With open setups, once the panels arrive to your site, they will be fixed together according to the manufacturer’s specifications to create the structural shell. The panels are left unboarded on the internal side until the building is weathertight. You then get to choose what insulation is fitted onsite, before the walls are closed and – usually – battened out on the inner face to create a service void and provide a fixing for the plasterboard.
Closed-panel systems are very similar, but they involve a greater degree of offsite prefabrication. The walling elements are typically supplied with insulation, a vapour control layer, and window and door linings – but this could stretch to service voids, all the fenestration and even external finishes.
This is the method used by many of the popular German and Scandinavian housebuilders, such as Meisterstueck-Haus and Stommel Haus – mainly because it enables better accuracy and efficiency. Many UK timber framers now lean towards closed panels, too. With more of the house finished, assembly is very quick, and the building can be made airtight and weathertight in double-quick time.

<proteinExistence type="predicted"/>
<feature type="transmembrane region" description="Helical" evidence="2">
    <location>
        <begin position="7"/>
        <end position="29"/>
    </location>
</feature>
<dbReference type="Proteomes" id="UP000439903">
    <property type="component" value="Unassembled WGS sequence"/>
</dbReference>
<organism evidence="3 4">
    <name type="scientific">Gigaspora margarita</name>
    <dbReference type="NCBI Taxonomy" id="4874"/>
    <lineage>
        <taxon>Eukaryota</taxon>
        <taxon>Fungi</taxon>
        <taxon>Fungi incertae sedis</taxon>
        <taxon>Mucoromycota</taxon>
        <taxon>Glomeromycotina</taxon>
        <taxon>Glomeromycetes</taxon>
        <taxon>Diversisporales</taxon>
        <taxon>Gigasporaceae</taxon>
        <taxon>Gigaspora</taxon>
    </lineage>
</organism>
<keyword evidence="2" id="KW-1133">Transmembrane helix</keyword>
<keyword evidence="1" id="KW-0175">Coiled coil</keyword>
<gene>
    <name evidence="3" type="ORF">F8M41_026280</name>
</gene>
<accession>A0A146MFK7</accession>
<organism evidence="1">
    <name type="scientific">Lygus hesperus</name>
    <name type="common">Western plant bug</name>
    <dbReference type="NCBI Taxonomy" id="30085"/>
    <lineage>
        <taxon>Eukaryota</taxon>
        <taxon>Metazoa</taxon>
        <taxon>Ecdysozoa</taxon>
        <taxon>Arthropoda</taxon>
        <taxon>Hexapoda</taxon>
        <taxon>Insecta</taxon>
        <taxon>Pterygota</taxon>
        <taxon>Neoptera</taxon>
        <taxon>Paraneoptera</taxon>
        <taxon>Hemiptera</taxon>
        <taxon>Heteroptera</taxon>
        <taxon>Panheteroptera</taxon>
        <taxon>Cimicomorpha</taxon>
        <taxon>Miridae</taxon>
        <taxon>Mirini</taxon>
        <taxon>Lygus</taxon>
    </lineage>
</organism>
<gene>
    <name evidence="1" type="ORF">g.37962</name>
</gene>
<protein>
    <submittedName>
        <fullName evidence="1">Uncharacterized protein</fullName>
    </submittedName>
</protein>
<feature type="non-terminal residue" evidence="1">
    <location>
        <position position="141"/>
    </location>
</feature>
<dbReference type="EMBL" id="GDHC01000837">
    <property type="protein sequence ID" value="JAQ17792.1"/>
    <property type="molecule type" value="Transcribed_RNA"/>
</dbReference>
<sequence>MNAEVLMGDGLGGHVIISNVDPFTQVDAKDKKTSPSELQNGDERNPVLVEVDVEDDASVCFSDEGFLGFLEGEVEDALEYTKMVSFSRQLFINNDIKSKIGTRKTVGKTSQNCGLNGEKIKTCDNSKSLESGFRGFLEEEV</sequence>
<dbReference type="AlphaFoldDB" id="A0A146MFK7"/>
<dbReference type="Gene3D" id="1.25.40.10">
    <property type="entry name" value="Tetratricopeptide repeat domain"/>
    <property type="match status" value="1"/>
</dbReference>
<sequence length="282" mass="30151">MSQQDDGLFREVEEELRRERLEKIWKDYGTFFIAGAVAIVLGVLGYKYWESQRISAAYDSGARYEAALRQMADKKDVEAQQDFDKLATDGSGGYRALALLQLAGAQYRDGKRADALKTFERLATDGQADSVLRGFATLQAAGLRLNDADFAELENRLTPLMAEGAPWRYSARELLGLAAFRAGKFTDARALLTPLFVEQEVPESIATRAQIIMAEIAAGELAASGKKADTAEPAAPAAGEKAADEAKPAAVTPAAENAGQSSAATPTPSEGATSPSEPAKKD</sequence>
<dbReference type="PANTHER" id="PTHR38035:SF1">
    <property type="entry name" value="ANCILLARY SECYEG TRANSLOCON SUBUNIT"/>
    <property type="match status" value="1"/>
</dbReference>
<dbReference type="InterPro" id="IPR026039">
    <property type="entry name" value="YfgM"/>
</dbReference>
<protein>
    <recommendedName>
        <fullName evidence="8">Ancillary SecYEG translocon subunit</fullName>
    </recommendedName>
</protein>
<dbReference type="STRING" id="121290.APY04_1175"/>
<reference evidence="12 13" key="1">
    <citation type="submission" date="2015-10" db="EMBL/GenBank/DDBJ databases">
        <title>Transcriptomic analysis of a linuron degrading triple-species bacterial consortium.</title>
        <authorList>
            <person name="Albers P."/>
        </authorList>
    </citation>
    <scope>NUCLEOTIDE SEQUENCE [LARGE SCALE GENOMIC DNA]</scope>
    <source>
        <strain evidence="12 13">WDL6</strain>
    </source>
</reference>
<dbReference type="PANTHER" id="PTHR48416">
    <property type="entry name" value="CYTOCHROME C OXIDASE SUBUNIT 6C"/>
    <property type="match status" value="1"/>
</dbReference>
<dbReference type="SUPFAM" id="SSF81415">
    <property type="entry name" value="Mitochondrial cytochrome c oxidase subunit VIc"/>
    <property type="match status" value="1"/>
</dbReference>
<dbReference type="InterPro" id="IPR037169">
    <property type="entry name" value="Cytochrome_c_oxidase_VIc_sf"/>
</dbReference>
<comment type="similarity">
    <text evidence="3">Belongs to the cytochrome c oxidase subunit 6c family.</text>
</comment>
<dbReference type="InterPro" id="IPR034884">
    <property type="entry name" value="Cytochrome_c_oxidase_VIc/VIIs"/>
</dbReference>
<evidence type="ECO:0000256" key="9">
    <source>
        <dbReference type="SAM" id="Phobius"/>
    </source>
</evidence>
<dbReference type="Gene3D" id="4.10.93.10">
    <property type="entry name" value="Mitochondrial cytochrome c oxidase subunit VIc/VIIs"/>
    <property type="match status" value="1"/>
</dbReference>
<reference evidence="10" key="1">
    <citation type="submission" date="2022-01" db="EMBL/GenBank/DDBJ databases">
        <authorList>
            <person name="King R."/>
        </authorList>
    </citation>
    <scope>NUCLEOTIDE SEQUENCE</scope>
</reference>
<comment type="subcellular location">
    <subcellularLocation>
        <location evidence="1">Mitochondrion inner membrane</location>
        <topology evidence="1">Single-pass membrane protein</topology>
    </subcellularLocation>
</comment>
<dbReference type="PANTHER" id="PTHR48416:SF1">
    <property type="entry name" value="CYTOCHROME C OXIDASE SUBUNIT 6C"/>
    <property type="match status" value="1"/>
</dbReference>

Most of timber frame’s flexibility comes at the planning and specification stages. Because of the prefabricated nature of this system, the structural elements are bespoke engineered to your specific project – so once you give the green light to start the manufacturing process, it’s tough to make changes to the design.
That said, if there is a design feature that you decide you simply can’t live with – or without – there are ways to remedy this; you just have you decide you simply can’t live with – or without – there are ways to remedy this; you just have to be willing to spend the extra time and money.
Good thermal protection and impressive airtightness are fairly straightforward to achieve within relatively slim wall thicknesses – especially if high-quality insulation is used. For instance, Turner Timber’s Super Advanced system can achieve U-values (a measure of thermal effectiveness, where lower values are better) of 0.09 W/m2K – compared to the Building Regulations threshold of 0.30 W/m2K.